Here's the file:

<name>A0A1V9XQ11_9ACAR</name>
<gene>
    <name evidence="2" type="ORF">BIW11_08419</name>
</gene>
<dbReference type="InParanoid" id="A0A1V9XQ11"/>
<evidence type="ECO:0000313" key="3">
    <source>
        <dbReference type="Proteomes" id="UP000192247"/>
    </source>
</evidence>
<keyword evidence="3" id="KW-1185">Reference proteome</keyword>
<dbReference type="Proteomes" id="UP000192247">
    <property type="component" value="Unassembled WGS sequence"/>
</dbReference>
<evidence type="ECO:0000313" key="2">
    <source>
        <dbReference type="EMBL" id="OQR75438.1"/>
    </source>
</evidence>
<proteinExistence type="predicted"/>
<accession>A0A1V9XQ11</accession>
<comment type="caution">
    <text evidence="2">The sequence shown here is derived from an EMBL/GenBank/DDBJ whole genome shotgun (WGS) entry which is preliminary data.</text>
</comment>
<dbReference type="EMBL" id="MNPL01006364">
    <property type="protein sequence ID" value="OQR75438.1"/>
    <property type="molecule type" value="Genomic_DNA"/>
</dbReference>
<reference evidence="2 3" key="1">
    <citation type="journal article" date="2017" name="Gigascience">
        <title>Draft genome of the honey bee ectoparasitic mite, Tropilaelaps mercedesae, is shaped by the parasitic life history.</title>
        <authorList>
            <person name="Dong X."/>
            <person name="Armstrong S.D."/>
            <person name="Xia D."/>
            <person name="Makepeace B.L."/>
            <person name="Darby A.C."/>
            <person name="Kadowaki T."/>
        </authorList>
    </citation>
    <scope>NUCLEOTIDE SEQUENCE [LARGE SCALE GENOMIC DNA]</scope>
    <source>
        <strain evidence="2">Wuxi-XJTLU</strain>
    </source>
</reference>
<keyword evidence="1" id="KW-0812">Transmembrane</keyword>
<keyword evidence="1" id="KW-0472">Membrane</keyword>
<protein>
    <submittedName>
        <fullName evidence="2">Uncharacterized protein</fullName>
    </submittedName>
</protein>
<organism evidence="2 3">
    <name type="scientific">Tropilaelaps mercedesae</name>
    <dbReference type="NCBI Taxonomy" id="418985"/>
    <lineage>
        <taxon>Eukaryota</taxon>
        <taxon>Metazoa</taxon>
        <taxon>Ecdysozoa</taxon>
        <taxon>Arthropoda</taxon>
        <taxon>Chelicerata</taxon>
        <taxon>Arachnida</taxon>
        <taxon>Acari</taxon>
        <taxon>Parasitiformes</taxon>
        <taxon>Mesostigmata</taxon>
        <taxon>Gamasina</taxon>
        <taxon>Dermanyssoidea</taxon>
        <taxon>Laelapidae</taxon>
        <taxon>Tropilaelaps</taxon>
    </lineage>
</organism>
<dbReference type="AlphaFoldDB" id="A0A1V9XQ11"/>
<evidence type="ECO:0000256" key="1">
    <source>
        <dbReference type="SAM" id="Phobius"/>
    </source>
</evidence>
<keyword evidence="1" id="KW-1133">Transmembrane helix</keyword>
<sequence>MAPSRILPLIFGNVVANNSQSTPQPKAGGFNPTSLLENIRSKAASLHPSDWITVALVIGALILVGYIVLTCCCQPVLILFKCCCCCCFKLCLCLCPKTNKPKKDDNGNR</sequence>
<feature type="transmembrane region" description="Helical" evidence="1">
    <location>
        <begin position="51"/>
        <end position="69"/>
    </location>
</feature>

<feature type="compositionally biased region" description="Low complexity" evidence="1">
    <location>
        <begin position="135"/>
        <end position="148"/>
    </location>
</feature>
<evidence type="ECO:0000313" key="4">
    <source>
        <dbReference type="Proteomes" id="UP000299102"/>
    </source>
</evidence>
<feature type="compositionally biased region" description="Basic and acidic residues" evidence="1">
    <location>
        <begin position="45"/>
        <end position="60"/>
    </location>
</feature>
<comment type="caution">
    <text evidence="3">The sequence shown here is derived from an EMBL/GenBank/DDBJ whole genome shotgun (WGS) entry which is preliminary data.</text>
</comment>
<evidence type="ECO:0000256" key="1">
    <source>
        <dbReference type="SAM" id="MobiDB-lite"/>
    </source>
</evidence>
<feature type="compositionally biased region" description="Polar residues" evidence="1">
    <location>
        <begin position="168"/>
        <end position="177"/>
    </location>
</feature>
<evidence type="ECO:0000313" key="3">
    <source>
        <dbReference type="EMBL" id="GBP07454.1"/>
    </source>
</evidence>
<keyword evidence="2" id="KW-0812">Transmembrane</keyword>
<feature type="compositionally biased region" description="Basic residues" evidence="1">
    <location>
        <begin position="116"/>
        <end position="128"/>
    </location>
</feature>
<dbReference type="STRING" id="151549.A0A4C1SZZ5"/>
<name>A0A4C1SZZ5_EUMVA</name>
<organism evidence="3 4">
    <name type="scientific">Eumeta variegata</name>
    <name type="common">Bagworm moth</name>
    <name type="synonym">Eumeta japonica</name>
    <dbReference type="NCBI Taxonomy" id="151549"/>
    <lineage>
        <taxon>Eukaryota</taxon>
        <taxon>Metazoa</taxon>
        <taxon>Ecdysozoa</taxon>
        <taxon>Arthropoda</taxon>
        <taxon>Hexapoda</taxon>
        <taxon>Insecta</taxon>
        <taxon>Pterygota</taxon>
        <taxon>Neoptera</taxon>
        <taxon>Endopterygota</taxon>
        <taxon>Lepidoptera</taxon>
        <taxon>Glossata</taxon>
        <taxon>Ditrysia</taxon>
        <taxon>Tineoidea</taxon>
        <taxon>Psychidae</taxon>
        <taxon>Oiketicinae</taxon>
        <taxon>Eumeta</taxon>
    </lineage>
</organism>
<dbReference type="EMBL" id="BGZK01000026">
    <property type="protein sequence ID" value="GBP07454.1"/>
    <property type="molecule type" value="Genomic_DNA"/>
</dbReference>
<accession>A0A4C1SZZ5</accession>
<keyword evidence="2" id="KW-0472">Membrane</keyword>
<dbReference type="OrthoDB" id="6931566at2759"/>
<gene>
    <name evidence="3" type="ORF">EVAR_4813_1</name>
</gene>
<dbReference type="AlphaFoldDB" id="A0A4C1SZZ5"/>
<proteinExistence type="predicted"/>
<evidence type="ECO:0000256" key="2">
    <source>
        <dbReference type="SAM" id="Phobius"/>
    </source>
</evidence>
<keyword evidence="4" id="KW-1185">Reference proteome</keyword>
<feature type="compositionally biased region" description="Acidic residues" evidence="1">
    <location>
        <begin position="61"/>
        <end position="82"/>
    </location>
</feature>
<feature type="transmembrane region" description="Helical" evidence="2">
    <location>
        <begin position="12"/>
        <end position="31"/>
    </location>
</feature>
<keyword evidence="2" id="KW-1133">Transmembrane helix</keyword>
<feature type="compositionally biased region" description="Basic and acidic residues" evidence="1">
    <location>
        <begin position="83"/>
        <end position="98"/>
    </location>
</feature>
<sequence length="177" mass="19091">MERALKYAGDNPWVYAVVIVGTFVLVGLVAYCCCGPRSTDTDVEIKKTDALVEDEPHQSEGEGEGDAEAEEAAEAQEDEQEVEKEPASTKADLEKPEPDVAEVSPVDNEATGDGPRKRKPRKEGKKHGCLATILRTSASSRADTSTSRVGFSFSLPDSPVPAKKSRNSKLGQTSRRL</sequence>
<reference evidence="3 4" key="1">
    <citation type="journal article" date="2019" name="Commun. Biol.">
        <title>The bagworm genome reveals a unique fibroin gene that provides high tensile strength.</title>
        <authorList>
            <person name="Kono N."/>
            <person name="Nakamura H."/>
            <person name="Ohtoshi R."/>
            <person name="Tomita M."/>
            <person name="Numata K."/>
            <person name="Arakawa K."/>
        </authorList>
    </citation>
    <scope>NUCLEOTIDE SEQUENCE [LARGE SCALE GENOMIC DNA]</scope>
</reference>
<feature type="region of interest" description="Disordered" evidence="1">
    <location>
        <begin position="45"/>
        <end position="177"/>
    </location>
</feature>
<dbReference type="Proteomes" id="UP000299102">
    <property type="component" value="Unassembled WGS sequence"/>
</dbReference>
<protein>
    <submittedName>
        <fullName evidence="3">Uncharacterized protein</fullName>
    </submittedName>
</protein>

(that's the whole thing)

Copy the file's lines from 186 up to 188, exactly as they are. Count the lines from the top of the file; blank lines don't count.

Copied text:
<feature type="compositionally biased region" description="Basic and acidic residues" evidence="1">
    <location>
        <begin position="83"/>